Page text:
Bill banning pipeline builders from using eminent domain clears - wave3.com-Louisville News, Weather & Sports

Bill banning pipeline builders from using eminent domain clears committee

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A map of the proposed pipeline. A map of the proposed pipeline.
The House Judiciary Committee sided with landowners, who packed a hearing room and said they should have the right to say no to developers seeking an easement for the pipeline. The House Judiciary Committee sided with landowners, who packed a hearing room and said they should have the right to say no to developers seeking an easement for the pipeline.

FRANKFORT, KY (WAVE) - A bill banning developers from using eminent domain to build the Bluegrass Pipeline cleared a House committee Wednesday over concerns that it would hurt job creation.

The House Judiciary Committee sided with landowners, who packed a hearing room and said they should have the right to say no to developers seeking an easement for the pipeline.

[PREVIOUS STORY: Plans to build controversial pipeline delayed]

"We simply want to say that (natural gas liquid pipelines), absent a move from this General Assembly to give those projects the power of eminent domain, don't have it," said Rep. John Tilley, D-Hopkinsville, who chairs the committee and sponsored House Bill 31.

Tulsa, Oklahoma-based Williams Co. has not used eminent domain to acquire easements for the project, but company officials have asserted their right to do so as a last resort.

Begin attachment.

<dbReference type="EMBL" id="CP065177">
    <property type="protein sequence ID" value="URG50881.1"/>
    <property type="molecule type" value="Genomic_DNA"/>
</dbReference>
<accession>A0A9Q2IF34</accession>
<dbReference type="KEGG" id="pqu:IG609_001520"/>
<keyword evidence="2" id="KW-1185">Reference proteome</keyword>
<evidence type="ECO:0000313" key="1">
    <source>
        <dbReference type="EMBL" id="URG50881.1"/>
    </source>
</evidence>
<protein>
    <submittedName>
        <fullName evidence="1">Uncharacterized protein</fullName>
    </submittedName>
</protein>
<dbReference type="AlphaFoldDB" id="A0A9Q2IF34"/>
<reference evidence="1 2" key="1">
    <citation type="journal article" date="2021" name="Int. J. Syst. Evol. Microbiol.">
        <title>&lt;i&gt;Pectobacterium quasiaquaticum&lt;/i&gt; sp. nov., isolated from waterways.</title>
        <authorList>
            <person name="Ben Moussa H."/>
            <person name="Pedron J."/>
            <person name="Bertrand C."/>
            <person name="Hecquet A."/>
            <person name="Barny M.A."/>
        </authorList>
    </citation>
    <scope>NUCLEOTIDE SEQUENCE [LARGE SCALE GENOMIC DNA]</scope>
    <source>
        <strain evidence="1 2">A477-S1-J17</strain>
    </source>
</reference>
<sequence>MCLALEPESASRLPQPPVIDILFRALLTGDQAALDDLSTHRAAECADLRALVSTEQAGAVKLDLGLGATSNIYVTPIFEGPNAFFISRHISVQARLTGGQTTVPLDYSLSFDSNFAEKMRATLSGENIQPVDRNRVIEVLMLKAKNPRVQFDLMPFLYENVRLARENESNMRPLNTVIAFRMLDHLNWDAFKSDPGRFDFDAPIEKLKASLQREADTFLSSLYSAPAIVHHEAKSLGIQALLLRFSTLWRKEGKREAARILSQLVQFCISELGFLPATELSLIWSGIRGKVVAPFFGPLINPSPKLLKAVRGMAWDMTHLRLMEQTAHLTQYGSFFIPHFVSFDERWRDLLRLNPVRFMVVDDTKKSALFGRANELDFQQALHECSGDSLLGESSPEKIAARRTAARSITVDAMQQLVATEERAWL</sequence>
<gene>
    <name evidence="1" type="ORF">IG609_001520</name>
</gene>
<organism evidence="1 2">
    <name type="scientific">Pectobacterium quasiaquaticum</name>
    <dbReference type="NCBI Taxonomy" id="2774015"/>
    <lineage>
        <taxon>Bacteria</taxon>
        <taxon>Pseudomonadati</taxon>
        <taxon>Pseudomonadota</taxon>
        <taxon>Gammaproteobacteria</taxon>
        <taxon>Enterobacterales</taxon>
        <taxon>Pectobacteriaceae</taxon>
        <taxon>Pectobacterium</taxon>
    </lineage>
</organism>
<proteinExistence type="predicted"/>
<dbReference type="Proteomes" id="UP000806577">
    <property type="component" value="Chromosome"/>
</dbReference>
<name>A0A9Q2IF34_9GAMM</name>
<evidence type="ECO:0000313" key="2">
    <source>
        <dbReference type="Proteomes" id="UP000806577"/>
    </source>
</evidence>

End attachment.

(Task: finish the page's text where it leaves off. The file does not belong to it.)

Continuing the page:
The pipeline would enter Kentucky to the east of Cincinnati and cut through several counties before meeting up with an existing line southwest of Louisville. It would carry natural gas liquids to  facilities near the Gulf of Mexico.

Williams last week said it had delayed the pipeline's scheduled opening by up to a year, from late 2015 to mid-to-late 2016.

Williams officials didn't testify because of a pending lawsuit against the company, Tilley said. But other members of the oil and gas industries did fight the bill, saying it has the unintended consequence of hurting future projects.

"Legislation targeting this specific project at this point could create a big barrier to growth and job creation," said Andrew McNeill of the Kentucky Oil and Gas Association. "We need to be able to transport our product to market."

Union workers also attended the hearing in support of the pipeline, which they say will provide jobs to Kentuckians. Lawmakers allowed three hours of testimony during two hearings before the vote.

Landowners said that they wanted the right to allow or deny Williams from acquiring easements.

"We were being told that the lobbyists were working against us, so we were trying to combat that and do the best we could on it," said Joe Boone, who land surveyors have asked about acquiring easement on his Nelson County property. "(The committee's vote) does give us hope, but there's a long way to go."

Tilley said he thought the House had enough votes to pass the bill next week.

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